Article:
DIS Stock: Dividend Investors Shouldn’t Ignore Walt Disney Co Income Investors 2016-11-07 00:09:56 DisneyDisney StockDISDIS StockNYSE DISWalt Disney CoDividend Investordividend yield Despite Disney stock's downturn, dividend investors shouldn't ignore Walt Disney Co (NYSE: DIS). Here's why. Dividend Stocks,News https://www.incomeinvestors.com/wp-content/uploads/2016/11/DIS-stock-150x150.jpg

DIS Stock: Dividend Investors Shouldn’t Ignore Walt Disney Co

Don’t Worry About Disney Stock’s Downturn

Everyone loves the latest movies from Walt Disney Co (NYSE: DIS), but when it comes to Disney stock’s performance, it has been a different story. Year-to-date, DIS stock has tumbled 11.4%. And while the company has started paying dividends, its 1.52% annual yield doesn’t seem that impressive.

So, is it time for dividend investors to cross Disney stock off their lists? Not really.

First of all, let’s take a look at why Disney stock is down. Disney is having a blast with its cinematic releases, but unfortunately, movie making is only part of Disney’s business. In fact, the company’s Studio Entertainment segment accounted for just one-fifth of its total revenue in the most recent quarter. (Source: “The Walt Disney Company Reports Third Quarter and Nine Months Earnings for Fiscal 2016,” Walt Disney Co, August 9, 2016.)

The largest segment at Disney right now is Media Networks, and that’s exactly what investors are worried about. Viewers today are moving towards on-demand video streaming, which does not bode well for cable operators.

One of the cable networks owned by Disney is ESPN, the center of Disney’s cord cutting concern. It doesn’t help the case that almost halfway through the NFL season, ratings are still disappointing. (Source: “The mystery of the NFL’s declining ratings,” The Week, October 28, 2016.)

Still, the sports network’s situation might not be as bad as it seems. In particular, it’s not unusual for the NFL’s viewership to decline right before a presidential election.

A memo from the NFL says, “In 2000, during the campaign between George W. Bush and Al Gore, all four NFL broadcast partners suffered year-over-year declines—Fox was down 4 percent, CBS was down 10 percent, ABC was down 7 percent and ESPN was down 11 percent.” (Source: “NFL memo cites multiple reasons for TV ratings drop in 2016,” ESPN, October 7, 2016.)

Going back to 1996, presidential elections have been associated with a drop in NFL viewership anywhere from two to 10 percent. (Source: The Week, October 28, 2016, op cit.)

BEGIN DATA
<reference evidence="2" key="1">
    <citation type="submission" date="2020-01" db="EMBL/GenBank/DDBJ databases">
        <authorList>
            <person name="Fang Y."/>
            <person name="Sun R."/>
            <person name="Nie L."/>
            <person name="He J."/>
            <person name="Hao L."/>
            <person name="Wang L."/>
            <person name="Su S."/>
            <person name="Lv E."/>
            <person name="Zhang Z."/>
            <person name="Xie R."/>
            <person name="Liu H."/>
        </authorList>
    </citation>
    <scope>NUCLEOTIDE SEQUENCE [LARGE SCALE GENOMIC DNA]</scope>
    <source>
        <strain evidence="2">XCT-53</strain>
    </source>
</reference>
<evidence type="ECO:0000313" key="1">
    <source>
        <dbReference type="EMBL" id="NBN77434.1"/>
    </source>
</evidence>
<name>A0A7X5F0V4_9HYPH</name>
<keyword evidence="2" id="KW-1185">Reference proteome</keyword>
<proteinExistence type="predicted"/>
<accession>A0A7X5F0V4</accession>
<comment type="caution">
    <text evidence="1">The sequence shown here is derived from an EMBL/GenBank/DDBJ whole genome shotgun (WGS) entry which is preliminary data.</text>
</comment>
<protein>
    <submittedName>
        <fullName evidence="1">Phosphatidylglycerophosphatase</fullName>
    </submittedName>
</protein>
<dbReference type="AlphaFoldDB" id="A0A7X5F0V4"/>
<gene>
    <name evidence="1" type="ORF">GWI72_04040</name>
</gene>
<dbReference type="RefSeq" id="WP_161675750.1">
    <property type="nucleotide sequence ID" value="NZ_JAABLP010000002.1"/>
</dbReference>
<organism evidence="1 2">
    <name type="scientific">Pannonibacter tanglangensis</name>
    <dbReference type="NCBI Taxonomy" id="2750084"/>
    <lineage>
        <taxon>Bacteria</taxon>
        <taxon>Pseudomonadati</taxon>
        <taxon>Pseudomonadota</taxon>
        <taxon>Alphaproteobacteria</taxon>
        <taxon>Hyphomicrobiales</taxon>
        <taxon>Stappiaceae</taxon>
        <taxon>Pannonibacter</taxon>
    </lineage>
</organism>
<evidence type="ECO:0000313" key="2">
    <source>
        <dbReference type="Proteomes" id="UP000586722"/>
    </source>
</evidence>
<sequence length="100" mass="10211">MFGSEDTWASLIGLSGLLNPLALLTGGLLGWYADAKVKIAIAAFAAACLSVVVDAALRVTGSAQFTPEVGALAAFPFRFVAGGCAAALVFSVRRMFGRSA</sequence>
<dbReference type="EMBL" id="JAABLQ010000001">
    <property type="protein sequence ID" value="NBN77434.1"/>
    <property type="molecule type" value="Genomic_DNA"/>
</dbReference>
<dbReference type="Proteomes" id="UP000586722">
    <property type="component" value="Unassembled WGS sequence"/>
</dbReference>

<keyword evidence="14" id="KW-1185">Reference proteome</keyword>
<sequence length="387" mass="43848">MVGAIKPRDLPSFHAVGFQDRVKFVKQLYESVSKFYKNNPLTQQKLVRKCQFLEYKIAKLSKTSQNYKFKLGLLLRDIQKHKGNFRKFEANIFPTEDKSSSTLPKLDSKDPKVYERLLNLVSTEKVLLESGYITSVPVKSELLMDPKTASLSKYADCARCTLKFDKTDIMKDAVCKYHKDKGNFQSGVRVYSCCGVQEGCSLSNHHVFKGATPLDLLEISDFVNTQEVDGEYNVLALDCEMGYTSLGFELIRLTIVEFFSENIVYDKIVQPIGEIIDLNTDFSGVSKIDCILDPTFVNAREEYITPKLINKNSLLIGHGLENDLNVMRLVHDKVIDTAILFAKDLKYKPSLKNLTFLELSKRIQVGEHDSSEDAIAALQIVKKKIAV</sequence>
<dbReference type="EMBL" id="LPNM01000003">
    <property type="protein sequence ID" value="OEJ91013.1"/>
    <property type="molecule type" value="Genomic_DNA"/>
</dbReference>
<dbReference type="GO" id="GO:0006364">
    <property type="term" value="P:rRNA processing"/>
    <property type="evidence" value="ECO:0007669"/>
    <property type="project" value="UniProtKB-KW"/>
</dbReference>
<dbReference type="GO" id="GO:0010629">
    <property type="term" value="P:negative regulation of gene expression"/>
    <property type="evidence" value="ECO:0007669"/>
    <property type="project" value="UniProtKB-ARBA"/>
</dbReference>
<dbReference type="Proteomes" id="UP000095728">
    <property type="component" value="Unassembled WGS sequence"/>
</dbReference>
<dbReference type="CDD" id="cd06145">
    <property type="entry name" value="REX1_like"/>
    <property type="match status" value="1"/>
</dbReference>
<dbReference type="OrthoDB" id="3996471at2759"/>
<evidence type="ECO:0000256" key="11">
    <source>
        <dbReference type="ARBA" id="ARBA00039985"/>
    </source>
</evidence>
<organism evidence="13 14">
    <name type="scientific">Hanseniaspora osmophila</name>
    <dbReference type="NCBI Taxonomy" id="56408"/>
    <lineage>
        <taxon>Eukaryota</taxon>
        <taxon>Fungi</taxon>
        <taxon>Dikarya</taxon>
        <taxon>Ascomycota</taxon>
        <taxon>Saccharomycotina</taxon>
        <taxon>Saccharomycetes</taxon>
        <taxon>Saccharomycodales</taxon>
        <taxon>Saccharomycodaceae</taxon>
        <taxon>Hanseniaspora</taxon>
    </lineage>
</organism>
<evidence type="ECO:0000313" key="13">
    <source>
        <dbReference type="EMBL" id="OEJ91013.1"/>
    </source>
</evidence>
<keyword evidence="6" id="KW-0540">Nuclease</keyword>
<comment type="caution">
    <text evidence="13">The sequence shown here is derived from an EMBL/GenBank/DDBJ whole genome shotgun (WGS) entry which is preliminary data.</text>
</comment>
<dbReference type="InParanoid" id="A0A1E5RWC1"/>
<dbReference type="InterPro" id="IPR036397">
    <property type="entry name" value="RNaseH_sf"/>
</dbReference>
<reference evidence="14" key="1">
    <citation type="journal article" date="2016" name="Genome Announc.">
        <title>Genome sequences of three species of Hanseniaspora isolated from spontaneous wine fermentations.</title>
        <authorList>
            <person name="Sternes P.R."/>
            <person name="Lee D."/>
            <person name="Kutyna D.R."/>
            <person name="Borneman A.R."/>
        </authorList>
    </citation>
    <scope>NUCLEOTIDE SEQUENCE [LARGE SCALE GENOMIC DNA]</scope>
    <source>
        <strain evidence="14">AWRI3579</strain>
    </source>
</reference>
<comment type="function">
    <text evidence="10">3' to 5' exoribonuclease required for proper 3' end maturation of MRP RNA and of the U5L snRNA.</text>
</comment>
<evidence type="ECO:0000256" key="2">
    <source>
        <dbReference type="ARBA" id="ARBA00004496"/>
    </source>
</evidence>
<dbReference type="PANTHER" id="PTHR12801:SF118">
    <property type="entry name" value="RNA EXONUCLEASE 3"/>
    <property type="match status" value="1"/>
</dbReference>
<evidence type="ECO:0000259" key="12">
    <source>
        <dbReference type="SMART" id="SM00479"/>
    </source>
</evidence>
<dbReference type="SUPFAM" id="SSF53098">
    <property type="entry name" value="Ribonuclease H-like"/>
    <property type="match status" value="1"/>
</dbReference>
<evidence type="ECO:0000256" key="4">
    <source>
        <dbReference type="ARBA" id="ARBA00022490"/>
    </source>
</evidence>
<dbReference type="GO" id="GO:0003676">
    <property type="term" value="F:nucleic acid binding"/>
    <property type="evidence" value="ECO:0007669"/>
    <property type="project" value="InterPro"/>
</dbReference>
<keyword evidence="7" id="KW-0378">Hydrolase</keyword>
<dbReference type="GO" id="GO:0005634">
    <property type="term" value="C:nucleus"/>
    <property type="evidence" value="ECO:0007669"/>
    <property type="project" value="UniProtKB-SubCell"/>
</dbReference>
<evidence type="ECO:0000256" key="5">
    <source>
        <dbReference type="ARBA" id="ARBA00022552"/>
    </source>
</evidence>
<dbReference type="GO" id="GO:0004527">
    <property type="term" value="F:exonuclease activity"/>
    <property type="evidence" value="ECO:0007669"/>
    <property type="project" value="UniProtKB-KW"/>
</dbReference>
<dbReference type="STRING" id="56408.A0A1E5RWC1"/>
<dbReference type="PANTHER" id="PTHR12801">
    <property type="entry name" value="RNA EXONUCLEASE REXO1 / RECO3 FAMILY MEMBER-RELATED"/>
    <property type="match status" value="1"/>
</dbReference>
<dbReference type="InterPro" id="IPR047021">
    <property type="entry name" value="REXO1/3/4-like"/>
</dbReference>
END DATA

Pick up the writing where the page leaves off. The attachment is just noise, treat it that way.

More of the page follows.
And it’s not like Disney is standing still facing this situation. Despite being considered a traditional media giant, the company has stakes in the booming on-demand video streaming business. For instance, it owns 30% of streaming platform Hulu.

Hulu might not be as popular as Netflix, Inc. (NASDAQ:NFLX), but it still has nearly 12 million users and over 2,000 advertisers. (Source: “About Hulu,” Hulu.com, last accessed November 4, 2016.)

Moreover, Disney is also spending $1.0 billion buying a 33% stake in BAMTech, with the option to acquire majority ownership in the future. What’s so special about BAMTech? Well, the company powers the streaming services for HBO Now, the National Hockey League, Major League Baseball, and the WWE Network. Buying this technology services company boosts Disney’s ability to launch standalone streaming services from its ESPN, ABC, and Disney networks. (Source: “The Walt Disney Company Acquires Minority Stake in BAMTech,” Walt Disney Co, August 9, 2016.)

Of course, for dividend investors, Media Networks is still a segment filled with uncertainty. But note that other than Media Networks, Disney has two other segments filled with growth potential.

The first one is Studio Entertainment, which, thanks to multiple blockbuster films, grew its revenue by 40% year-over-year to $2.8 billion in the most recent quarter. Operating income surged an even more impressive 62% year-over-year to $766.0 million. Going forward, Disney has quite a few movies in the pipeline, including Rogue One: A Star Wars Story, Beauty and the Beast, and Guardians of the Galaxy Vol. 2.

And don’t forget that Disney also has a growing Parks and Resorts segment. In the previous quarter, Parks and Resorts revenue increased by six percent year-over-year to $4.4 billion. The segment’s operating income grew eight percent year-over-year to $994.0 million.

Parks and Resorts is the second-largest revenue driver at Disney. Growth in this segment could be a meaningful catalyst to the entire company’s top and bottom lines.

The Bottom Line on Disney Stock

At the end of the day, keep in mind that despite Disney stock’s downturn this year, the company’s prospects haven’t really changed much. Those that are interested in this media giant could use DIS stock’s pullback as an opportunity to get onboard.

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